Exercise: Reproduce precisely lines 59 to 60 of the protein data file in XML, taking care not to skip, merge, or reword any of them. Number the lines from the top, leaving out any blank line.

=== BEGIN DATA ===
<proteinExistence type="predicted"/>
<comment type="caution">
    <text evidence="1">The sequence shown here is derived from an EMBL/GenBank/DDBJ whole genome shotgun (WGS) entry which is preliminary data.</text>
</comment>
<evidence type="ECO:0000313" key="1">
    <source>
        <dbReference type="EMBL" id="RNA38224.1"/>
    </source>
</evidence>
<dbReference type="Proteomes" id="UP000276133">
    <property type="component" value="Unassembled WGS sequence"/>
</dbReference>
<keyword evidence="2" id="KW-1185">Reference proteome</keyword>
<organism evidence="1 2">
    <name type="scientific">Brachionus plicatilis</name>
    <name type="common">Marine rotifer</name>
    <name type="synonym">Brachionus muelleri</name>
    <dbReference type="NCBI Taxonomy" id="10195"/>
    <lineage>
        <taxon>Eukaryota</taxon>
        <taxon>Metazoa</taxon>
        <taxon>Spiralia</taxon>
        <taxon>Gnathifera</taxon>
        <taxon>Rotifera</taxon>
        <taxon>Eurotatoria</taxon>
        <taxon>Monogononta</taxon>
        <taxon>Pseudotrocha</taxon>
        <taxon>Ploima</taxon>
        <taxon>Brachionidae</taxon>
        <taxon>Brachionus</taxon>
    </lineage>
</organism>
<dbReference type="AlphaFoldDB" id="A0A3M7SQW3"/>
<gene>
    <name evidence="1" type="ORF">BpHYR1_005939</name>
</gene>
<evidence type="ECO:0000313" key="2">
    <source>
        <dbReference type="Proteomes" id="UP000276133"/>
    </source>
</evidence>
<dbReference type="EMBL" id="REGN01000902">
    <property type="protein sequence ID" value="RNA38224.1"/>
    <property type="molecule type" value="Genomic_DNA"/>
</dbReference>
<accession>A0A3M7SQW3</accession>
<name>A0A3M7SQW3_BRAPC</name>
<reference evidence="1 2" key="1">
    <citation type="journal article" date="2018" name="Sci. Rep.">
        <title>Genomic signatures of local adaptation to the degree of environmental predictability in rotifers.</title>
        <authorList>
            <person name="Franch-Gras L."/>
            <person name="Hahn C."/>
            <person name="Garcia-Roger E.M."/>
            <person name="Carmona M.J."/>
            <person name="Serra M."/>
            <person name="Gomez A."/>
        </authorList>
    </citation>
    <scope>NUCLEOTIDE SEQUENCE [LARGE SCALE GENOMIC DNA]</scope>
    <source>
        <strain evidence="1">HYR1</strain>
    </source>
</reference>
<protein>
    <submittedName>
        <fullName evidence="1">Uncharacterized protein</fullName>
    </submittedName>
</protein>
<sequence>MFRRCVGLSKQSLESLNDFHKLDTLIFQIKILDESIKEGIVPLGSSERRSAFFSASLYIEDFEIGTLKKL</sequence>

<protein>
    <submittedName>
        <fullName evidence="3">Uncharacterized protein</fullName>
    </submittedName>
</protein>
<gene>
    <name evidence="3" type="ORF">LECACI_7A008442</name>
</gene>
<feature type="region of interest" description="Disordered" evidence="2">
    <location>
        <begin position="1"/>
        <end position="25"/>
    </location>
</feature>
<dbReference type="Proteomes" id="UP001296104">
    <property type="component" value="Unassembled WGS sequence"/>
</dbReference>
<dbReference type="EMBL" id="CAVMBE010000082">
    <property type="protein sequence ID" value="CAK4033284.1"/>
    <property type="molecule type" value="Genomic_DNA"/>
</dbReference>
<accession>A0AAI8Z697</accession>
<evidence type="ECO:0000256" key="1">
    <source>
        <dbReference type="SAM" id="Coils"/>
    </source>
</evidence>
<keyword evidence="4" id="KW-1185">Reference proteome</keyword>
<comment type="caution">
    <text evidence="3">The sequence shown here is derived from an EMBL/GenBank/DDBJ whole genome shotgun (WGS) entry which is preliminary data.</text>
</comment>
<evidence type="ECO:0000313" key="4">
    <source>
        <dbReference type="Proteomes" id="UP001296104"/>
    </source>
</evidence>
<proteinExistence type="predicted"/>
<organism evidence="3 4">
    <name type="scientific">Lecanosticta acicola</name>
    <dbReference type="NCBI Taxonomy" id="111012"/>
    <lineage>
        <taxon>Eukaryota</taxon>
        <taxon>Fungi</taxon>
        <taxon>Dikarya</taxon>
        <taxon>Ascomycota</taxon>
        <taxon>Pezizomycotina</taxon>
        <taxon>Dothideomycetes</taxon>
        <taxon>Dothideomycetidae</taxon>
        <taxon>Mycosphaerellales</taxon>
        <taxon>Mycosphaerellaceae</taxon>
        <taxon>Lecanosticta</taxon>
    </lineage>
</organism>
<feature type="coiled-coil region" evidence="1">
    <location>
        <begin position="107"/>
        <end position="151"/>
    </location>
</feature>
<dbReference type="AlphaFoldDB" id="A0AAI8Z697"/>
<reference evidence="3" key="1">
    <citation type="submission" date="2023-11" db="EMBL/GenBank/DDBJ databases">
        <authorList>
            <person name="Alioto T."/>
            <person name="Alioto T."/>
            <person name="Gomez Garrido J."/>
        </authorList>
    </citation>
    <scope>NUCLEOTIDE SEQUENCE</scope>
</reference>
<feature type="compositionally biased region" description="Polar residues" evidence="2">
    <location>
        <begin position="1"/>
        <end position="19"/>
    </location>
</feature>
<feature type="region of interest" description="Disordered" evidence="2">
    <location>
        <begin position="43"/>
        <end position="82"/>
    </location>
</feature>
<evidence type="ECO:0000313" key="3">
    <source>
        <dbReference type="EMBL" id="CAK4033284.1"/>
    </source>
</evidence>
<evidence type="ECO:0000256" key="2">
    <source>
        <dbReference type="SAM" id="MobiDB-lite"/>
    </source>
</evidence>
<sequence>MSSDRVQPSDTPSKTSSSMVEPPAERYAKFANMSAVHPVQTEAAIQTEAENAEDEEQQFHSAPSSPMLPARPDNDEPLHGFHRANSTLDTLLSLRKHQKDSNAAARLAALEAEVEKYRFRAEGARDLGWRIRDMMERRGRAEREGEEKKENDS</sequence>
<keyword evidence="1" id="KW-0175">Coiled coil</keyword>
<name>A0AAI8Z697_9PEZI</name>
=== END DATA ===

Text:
    </citation>
    <scope>NUCLEOTIDE SEQUENCE [LARGE SCALE GENOMIC DNA]</scope>